One particular point that Ross asserts is the following:
Furthermore, the fact that God’s wrath “is come” in Revelation 6:17 is an aorist indicative indicates that past time is the strong basic predisposition, so that the fundamental tendency for interpretation is to assume that the wrath began at some time before that point; that the aorist can occasionally have a futuristic sense does not justify the assumption that it does so here. Certainly one cannot soundly build a doctrine of future wrath at the time of the seventh seal based upon an aorist spoken by masses of unconverted people who do not know or want to know God’s will and ways.
Ross is under the mistaken view that claims the aorist tense-form carries past tense. That is an imposition of English grammar upon the Greek language. Greek linguists have critiqued that view for almost fifty years. Temporal reference comes from the context, not from appealing to the Greek tense-form.
Many other pretrib teachers commit this same grammatical error, especially with respect to Rev 6: 17. Pretribulationism has interpreted this to mean the wrath of God has already started in the past reaching back to the first seal. This interpretation is erroneous for several reasons.
First, contextually, the first four seals are phases of Antichrist’s campaign. There is nothing in those seals suggesting the church is exempt. If someone does not agree these are phases of Antichrist’s campaign, they must at least admit the church has experienced similar events since its origin: false christs, wars, famine, and death. The burden of proof is on the person who thinks the first four seals contain the day of the Lord’s wrath.
Next, the fifth seal is explicitly martyrdom of Christians. Pretribulationists would agree that Christians are exempt from God’s eschatological wrath (1 Thess 5:9). But when they claim that the fifth seal is God’s wrath they are contradicting the biblical truth that believers are exempt from his wrath. Moreover, we learned the fifth seal martyrs recognize God’s wrath is still future, for they are seen crying out to God asking him to pour out his wrath. They are told it will happen very soon.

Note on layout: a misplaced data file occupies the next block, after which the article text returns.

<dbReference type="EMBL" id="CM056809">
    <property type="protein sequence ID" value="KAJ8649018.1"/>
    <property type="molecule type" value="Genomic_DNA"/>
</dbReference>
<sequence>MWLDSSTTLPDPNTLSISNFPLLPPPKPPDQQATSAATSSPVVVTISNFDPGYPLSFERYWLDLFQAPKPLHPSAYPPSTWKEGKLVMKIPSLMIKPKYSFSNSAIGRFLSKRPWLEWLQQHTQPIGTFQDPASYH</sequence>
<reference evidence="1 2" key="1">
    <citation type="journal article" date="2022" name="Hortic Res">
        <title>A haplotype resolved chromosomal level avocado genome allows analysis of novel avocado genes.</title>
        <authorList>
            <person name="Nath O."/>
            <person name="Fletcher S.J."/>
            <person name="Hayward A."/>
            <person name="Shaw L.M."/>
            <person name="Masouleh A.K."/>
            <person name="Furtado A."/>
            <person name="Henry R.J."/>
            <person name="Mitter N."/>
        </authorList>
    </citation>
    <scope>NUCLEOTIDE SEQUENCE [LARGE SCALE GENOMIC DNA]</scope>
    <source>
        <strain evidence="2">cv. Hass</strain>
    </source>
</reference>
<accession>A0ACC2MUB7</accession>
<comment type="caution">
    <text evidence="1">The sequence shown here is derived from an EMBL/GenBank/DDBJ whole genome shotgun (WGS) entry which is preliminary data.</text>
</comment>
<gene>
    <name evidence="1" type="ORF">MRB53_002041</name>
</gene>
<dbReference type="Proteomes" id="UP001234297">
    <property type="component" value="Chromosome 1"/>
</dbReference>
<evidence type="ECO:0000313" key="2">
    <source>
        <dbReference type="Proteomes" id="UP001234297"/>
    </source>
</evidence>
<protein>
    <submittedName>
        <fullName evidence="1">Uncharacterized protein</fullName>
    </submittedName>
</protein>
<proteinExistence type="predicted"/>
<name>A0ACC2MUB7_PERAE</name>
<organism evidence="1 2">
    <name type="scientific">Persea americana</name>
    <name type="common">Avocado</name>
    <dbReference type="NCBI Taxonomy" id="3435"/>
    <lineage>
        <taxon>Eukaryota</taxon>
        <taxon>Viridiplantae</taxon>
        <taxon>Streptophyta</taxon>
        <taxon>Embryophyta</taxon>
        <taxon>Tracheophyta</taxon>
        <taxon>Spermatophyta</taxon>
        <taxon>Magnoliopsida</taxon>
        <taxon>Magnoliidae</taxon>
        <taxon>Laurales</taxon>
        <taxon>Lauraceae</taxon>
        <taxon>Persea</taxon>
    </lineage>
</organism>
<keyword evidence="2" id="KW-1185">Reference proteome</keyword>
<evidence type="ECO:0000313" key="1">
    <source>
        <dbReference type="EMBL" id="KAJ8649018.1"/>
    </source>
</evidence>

Next, the prophet Joel is explicit prophesying the celestial disturbances will occur “before” the day of the Lord: “The sunlight will be turned to darkness and the moon to the color of blood, before the day of the LORD comes– that great and terrible day!” (Joel 2:31).
Next, there is a comparison between the seals and the Olivet Discourse. This illustrates a consistent sequence of events leading up to the sixth seal: beginning of birth pangs, great tribulation, celestial disturbances. Accordingly, in Jesus’ Olivet Discourse, he teaches everything that happens before the celestial disturbances relates to the world’s depravity and Antichrist’s great tribulation.
Next, germane to our immediate context is the argument that the day of the Lord’s wrath is not “past tense” referring to a time before the sixth seal. The very reaction from the wicked is the most telling evidence the wrath is about to begin. Notice they are responding to the portents by hiding themselves in the caves and among the rocks of the mountains. They have not been hiding all this time from God during the first six seals. Instead, they recognize, at this time, God’s Day has now arrived—consequently, they seek to escape his judgments. The last expression in verse 17 is “who is able to withstand it?” This makes no sense if God’s wrath has been unfolding throughout the seals—for why are they withstanding his wrath! This is most fitting if we understand it to mean his wrath is looming. The progressive nature of the seals is quite discernible: the first four seals are expressions of humanity/Antichrist, the fifth seal of martyrdom is the result of death, the sixth seal announces God’s looming wrath, and the seventh seal will formally execute his wrath.
Finally, the grammatical consideration does not bode well for those who interpret God’s wrath beginning before the seventh seal. In the statement, “the great day of their wrath has come,” the verb “has come” (ēlthen) is in the Greek verb tense-form called the “aorist.” English grammar does not possess an aorist tense-form in its verbal system, which is why many English speakers are unfamiliar with it. Bible translators, nevertheless, have to render it into a chosen English tense-form such as the past, present, or even future, depending on the context.
The aorist is arguably the most abused element in Greek grammar. Here are three grammatical elements that properly describe the aorist tense-form:
(1) It is the least significant Greek tense-form of them all. Many pastors in their sermons have placed undue emphasis on this tense-form when they assert, “this verb is in the Greek aorist tense.” This happens because the aorist is not used in the English verbal system. So it sounds mysterious to many English-speaking minds, which is why they place undue significance to it.
(2) The aorist is often referred to as a “past tense” in Greek, but this is not accurate. It does not possess an inherent “past tense” temporal meaning, for it can also refer to present or future. It is context that determines time, not the tense-form. This is why calling it “tense” can confuse English speakers because we equate tense with time. This is not the case in Greek. Consequently, it is a mistake to appeal to the aorist tense-form to determine the temporal reference of a verb. Temporal reference must be made on the basis of the immediate context, and then discern whether broader theological passages can illuminate the meaning of the text.